House Approves Bill To Block IRS From Implementing, Enforcing ACA
On Friday, the House voted 232-185 to approve a bill (HR 2009) that would block the Internal Revenue Service from implementing or enforcing any provisions of the Affordable Care Act, marking the 40th time the chamber's GOP majority has tried to repeal all or part of the law, the Wall Street Journal reports (Boles, Wall Street Journal, 8/2).
The vote on the bill -- sponsored by Rep. Tom Price (R-Ga.) -- also marked the House GOP's final strike against the ACA before Congress adjourned for its August recess. The bill would prohibit the Treasury secretary or any delegate of the secretary from implementing any part of the ACA.
While the House was expected to pass the bill, it has "virtually no chance of approval" in the Democrat-controlled Senate (Pear, New York Times, 8/2). Last week, the White House issued a Statement of Administrative Policy noting that the administration "strongly opposes" HR 2009 and warning that President Obama will veto the bill if it reached his desk (California Healthline, 8/1).
On Friday, four Democrats -- Reps. John Barrow (Ga.), Jim Matheson (Utah), Mike McIntyre (N.C.) and Collin Peterson (Minn.) -- crossed party lines to join all Republicans in supporting the measure (Kasperowicz , "Floor Action Blog," The Hill, 8/2).
Republicans said the bill was introduced in response to recent scandals involving the IRS. House Majority Leader Eric Cantor (Va.) said, "The IRS has been abusing its power by targeting and punishing American citizens for their political beliefs," adding, "The last thing we should do is to allow the IRS to play such a central role in our health care."
According to Cantor, the ACA would give the IRS "access to the American people's protected health care information" (New York Times, 8/2). Price echoed those sentiments saying, "The American people have lost their faith and trust in the IRS," adding, "The IRS should not have the authority to implement or enforce" the ACA (Wall Street Journal, 8/2).
However, Rep. Sander Levin (D-Mich.) refuted those claims. "Neither the IRS nor [HHS] will have access to medical records or personal history, no access whatsoever," Levin said. He added, "This bill is nothing more than a continuation of the Republicans' blind obsession with repealing [the ACA]" (New York Times, 8/2).
Similarly, House Minority Leader Nancy Pelosi (D-Calif.) called the vote a "fool's errand" that was a "waste of taxpayers' time and money" (Wall Street Journal, 8/2).
Cornyn Urges Senate To Block IRS Role in ACA
Meanwhile in the Senate, Sen. John Cornyn (R-Texas) failed to ensure the approval by unanimous consent a similar Senate bill (S 983) after Majority Leader Harry Reid (D-Nev.) objected, The Hill's "Hill Tube" reports. According to "Hill Tube," Cornyn is urging Reid to reconsider the measure and schedule a normal vote.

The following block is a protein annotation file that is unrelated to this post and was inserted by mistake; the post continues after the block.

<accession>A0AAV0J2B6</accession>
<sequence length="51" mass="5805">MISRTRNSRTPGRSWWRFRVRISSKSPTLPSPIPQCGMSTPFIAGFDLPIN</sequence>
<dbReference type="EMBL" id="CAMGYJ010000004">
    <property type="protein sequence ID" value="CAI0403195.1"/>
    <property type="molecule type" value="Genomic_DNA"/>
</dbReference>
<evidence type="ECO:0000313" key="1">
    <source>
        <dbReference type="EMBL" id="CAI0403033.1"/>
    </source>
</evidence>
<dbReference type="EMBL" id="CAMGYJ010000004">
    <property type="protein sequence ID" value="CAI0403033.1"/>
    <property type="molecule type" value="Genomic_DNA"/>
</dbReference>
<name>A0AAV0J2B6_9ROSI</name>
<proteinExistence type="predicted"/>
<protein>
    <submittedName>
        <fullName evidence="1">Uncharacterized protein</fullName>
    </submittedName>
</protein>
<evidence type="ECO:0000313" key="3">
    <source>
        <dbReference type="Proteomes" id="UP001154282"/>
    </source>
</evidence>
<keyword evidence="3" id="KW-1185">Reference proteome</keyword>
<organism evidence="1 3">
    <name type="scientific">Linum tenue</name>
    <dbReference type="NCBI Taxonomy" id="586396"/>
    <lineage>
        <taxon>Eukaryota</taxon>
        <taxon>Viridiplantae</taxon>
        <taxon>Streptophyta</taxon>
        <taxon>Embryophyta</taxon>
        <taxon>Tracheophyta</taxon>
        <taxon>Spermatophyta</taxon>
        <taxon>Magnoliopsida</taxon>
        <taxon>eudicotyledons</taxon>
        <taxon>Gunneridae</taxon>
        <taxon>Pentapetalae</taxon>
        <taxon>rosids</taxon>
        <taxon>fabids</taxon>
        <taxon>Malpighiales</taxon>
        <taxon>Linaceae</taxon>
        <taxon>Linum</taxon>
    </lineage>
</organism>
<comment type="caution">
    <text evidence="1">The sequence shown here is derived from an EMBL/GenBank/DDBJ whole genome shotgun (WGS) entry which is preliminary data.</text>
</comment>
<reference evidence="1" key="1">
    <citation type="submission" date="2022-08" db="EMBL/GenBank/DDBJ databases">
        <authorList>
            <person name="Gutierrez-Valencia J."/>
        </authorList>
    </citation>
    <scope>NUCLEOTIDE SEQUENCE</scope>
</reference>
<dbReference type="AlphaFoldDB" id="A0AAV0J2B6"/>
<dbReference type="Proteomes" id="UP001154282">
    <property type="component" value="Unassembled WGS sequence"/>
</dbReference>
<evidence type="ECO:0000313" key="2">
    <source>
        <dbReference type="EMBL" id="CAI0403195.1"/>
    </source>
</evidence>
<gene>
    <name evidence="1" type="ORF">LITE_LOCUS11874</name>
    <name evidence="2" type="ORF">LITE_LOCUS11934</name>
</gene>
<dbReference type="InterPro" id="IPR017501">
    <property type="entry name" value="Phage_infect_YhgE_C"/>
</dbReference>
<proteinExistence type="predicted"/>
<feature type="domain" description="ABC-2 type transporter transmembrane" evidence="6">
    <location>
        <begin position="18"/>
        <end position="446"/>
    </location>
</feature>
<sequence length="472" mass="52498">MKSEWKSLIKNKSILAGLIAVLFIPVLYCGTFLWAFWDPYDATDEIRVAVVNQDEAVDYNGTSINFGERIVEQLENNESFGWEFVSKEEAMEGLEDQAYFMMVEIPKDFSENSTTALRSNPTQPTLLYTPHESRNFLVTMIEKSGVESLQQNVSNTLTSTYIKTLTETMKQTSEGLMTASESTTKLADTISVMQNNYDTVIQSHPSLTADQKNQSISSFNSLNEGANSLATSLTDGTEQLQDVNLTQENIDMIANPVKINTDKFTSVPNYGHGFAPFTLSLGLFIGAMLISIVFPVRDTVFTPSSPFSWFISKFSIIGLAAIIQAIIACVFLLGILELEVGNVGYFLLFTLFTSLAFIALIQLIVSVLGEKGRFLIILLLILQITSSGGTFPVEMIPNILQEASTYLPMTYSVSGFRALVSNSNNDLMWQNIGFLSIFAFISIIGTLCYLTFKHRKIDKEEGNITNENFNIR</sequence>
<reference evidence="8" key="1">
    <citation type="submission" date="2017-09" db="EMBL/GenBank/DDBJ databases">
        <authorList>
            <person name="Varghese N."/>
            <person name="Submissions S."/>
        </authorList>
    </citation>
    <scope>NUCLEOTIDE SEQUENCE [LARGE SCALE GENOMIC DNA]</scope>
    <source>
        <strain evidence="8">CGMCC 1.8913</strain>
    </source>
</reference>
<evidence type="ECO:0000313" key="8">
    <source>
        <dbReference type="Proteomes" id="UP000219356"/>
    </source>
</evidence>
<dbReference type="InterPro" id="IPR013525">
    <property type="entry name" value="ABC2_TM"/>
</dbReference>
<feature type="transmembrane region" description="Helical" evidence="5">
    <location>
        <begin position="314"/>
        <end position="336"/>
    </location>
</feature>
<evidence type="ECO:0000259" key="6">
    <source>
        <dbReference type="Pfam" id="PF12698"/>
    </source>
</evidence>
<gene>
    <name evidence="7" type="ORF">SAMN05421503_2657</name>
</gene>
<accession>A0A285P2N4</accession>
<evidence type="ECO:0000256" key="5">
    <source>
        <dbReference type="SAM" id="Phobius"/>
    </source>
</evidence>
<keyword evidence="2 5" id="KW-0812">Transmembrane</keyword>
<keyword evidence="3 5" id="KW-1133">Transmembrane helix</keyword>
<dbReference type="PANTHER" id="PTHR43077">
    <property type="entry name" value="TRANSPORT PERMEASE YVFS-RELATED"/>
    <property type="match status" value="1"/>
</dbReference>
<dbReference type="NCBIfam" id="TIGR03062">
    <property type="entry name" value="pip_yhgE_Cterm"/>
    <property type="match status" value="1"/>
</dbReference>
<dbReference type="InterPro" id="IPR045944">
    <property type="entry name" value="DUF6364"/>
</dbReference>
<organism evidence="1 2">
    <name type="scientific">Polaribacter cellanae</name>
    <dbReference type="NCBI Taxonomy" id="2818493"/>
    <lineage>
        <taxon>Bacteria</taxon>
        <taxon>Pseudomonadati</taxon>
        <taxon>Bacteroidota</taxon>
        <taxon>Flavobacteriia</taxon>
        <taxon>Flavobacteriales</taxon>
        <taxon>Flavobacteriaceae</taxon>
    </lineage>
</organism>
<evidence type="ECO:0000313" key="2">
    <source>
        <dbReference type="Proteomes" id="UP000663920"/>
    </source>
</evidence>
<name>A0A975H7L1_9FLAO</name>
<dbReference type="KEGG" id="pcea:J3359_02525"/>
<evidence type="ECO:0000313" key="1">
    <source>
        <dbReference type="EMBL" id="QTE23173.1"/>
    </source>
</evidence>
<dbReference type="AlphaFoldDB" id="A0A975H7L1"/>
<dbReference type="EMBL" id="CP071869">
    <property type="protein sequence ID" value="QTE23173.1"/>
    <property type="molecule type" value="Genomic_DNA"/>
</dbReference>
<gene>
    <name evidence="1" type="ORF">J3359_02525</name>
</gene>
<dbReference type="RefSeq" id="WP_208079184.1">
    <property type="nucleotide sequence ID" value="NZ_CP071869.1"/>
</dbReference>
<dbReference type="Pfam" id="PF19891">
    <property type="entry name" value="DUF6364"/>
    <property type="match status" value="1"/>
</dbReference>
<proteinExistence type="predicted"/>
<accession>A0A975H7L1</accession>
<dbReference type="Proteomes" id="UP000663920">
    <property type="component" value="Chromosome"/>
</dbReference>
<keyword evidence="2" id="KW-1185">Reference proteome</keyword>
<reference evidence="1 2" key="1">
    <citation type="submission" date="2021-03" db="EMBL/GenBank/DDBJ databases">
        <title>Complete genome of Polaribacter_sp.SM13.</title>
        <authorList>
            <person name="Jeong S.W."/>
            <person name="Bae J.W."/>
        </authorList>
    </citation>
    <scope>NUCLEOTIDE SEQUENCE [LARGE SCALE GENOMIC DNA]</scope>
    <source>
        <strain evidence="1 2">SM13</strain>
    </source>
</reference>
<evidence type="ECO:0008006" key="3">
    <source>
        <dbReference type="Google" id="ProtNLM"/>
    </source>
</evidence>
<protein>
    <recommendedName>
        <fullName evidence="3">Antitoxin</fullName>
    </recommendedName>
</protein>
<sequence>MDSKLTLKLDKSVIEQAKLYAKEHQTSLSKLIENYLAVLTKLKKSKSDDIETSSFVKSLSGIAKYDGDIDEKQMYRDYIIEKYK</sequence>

In a statement, Cornyn said, "After the abuses and mismanagement that have come to light, it is clear we must prevent the IRS from having any role in Americans' health care." He added, "I cannot support giving the IRS any responsibility or taxpayer dollars to implement the law" (Viebeck, "Hill Tube," The Hill, 8/2).
House Votes To Give Congress Authority Over ACA Rules
In related news, the House on Friday voted 227-185 to approve legislative language that would require Congress to approve all federal regulations relating to the implementation of the ACA, The Hill's "Floor Action Blog" reports.
The language was introduced as an amendment -- by Rep. Jason Smith (R-Mo.) -- that was attached to a bill (HR 367) requiring congressional oversight of any federal rule with economic impact exceeding $100 million. The amendment passed with support from six Democrats. Two Republicans voted against the measure. Smith said his proposal was an effort to appease U.S. residents' concerns about the harmful effects of the ACA (Kasperowicz , "Floor Action Blog," The Hill, 8/2).
GOP Lawmakers Continue To Probe ACA Outreach Campaigns
Meanwhile, a group of 39 GOP senators last week sent a letter to White House counsel Kathryn Ruemmler to seek an explanation for why some unrelated federal agencies are spending money to help implement and promote the ACA, The Hill's "Floor Action Blog" reports.
The senators cited reports that the agencies, including the Education and Labor departments are helping to promote the law. The lawmakers wrote that they want to know "specifically about what the agencies are doing, what funds the agencies are spending, and what authorities the agencies are using."
They also asked Ruemmler to provide information about the types of funds the agencies are using because Congress did not authorize the spending. They noted that the Obama administration has complained about the sequester cuts, but it is still able to find money to promote the law (Cox, "Floor Action Blog," The Hill, 8/2).This is part of the California Healthline Daily Edition, a summary of health policy coverage from major news organizations. Sign up for an email subscription.